CHARLOTTE -- With President Obama’s second inauguration still ringing in their ears, Republican national party leaders are hunkering down for three days of soul-searching.
The presidential election was the toughest, but not the last indignity. Congressional Republicans were backed into a corner during the negotiations to avoid the so-called fiscal cliff and forced to accept tax hikes on the wealthiest Americans. Still seeking leverage, GOP leaders are backing off a showdown over the debt ceiling. At Monday’s swearing-in, President Obama stuck it to the opposition party by laying out an unapologetically liberal agenda for the next four years.
The most recent NBC/Wall Street Journal poll pegged the Republican Party’s unfavorable rating at 49%, its highest point since 2008. The most obvious hurdle will be improving the party's image among minorities, women and young voters, who comprise a growing share of the electorate and rejected Republican nominee Mitt Romney as out of date and out of touch.
“The challenge will be for us to follow a road map so that the party can begin to put a different face on who we are and what we believe,” said Sally Bradshaw, a Florida-based political consultant who has sought ideas for rebuilding the party from more 100 party leaders and political professionals. “It is very difficult when you’re not the party in power to have a unified message.”
Bradshaw is among five party leaders charged by the Republican National Committee with coming up with a blueprint for the party’s path back to power by March 1. Concerned Republicans can offer input at www.GrowthOppportunityProject.com.
Bobby Jindal, the Indian-American governor of Louisiana and a potential presidential contender in 2016, will address the RNC gathering on Thursday night. State capitols are a bulwark for the Republican Party, which touts 30 governors and almost as many state legislatures. “We have to look to the states and what they are doing differently and learn from them,” Bradshaw said. Here in North Carolina, Republican rising star Pat McCrory was elected governor and the GOP expanded its majorities in the state legislature in November.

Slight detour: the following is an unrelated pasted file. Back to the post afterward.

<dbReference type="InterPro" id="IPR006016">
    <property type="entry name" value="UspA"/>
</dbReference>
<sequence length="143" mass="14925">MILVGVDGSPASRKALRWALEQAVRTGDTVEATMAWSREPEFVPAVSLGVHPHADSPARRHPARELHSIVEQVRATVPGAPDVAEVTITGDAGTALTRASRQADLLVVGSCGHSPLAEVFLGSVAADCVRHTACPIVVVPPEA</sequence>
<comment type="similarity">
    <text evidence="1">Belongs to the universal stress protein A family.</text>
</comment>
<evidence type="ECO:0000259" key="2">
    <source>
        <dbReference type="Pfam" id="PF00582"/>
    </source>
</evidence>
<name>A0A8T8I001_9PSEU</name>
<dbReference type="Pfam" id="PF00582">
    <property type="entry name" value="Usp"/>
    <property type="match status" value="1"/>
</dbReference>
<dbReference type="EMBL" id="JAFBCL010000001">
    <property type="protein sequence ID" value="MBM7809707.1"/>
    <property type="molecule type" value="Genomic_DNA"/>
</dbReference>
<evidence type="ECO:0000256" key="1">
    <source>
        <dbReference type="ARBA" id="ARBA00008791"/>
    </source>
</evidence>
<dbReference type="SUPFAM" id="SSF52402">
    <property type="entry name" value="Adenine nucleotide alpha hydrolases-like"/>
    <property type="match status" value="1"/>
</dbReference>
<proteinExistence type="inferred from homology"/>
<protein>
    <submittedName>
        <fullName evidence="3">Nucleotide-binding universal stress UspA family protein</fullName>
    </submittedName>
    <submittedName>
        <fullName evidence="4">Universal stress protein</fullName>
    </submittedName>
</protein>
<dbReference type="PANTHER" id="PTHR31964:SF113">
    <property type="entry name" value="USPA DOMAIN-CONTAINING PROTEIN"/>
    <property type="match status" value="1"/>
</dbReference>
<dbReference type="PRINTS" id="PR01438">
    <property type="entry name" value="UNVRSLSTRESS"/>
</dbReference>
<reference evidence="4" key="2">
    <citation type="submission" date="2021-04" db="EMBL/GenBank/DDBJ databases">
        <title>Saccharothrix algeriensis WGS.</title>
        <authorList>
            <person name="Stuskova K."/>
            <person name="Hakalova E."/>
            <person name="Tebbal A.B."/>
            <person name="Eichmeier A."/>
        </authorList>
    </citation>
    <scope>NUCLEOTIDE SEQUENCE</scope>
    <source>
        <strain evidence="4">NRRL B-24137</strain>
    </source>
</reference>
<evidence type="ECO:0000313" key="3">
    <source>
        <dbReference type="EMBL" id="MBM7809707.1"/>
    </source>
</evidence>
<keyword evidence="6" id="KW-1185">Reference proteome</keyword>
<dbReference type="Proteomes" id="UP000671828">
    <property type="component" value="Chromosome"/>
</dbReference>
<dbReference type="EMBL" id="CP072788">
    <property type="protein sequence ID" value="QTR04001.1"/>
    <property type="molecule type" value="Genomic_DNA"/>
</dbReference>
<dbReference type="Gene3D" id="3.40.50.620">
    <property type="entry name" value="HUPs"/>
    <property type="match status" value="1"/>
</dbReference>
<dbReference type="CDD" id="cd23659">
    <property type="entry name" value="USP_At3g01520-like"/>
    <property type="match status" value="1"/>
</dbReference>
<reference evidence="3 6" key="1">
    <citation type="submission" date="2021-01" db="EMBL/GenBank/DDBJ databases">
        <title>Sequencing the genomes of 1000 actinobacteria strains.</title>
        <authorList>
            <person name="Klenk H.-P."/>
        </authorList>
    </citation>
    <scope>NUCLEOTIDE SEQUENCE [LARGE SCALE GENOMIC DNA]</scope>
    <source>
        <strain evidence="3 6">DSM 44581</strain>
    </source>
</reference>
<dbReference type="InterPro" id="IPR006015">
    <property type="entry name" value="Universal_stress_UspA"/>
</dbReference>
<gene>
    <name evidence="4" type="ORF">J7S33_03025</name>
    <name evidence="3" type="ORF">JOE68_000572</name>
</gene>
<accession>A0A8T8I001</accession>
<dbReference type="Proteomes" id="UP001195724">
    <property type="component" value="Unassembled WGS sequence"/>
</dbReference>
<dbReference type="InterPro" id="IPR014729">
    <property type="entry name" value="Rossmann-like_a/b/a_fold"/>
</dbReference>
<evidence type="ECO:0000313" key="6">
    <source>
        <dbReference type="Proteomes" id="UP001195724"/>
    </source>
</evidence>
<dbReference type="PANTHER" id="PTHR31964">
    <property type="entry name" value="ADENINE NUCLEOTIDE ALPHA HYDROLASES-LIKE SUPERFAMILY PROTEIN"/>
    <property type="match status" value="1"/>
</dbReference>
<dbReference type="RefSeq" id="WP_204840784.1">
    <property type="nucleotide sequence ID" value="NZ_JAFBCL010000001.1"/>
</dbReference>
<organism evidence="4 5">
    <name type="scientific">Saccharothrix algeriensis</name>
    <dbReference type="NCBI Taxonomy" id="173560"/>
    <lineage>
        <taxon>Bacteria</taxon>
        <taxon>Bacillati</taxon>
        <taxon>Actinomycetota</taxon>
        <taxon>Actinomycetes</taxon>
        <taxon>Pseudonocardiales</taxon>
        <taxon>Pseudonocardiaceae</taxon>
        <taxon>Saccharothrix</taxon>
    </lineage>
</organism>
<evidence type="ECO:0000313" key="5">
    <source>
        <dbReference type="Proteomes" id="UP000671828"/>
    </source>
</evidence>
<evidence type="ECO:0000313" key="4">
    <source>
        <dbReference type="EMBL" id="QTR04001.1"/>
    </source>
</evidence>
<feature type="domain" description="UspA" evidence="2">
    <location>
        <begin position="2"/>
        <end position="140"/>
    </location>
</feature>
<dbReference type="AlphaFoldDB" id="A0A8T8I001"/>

While some Republicans believe the party’s national problems come down to tone and message, others point to deeper policy prescriptions, like immigration reform, as the way to bridge the gap with the fast-growing Hispanic community. 71 percent of Hispanic voters backed President Obama over Romney, who said he favored “self-deportation” of illegal immigrants. The party is also out of step with women and young voters on issues like abortion and gay marriage.
“We’ve got to engage with a broader cross-section of the electorate,” said Henry Barbour, a Mississippi strategist also co-chairing the Growth and Opportunity Project. “If we’re going to be a party of purists, we’re going to be a very small party. We need to focus on the issues that unite us, and those tend to be fiscal and economic.”
Other challenges are more nuts and bolts. Obama’s cutting-edge operation outgunned the Republican ticket with its capacity to track and motivate potential supporters through technology. Party leaders are also reviewing the number of primary debates (more than 20 in 2012), the way states apportion delegates, and the order and pace of the primary calendar in hope of creating a process that vets candidates without bruising the eventual nominee too badly. Even traditions like the Iowa Straw Poll -- Rep. Michelle Bachmann of Minnesota won in 2012 before she quickly flamed out -- hang in the balance.
The volatile and protracted primary last year drained Mitt Romney’s resources and delayed him from gearing up for the general election.
But the RNC can exert only limited control over the nominating process, as states jockey for influence in national elections. The party’s power has also been fractured by the rise of outside special interest groups that plow millions of dollars into primaries. The fiscally conservative Club for Growth, for example, is threatening to oppose a Senate bid by Rep. Shelley Moore Capito of West Virginia, even though she is widely viewed as a top recruit.
There’s no draft of recommendations from the Growth and Opportunity Project yet, and parts of the final product may stay behind closed doors. “What we are doing essentially is writing a campaign plan, and candidates usually don’t lay out the whole plan,” Barbour said. "For now, we're doing a lot of listening."
CORRECTION: Obama won 71 percent of the national Hispanic vote in the 2012 election, according to exit polls. An earlier version of the story misstated the number.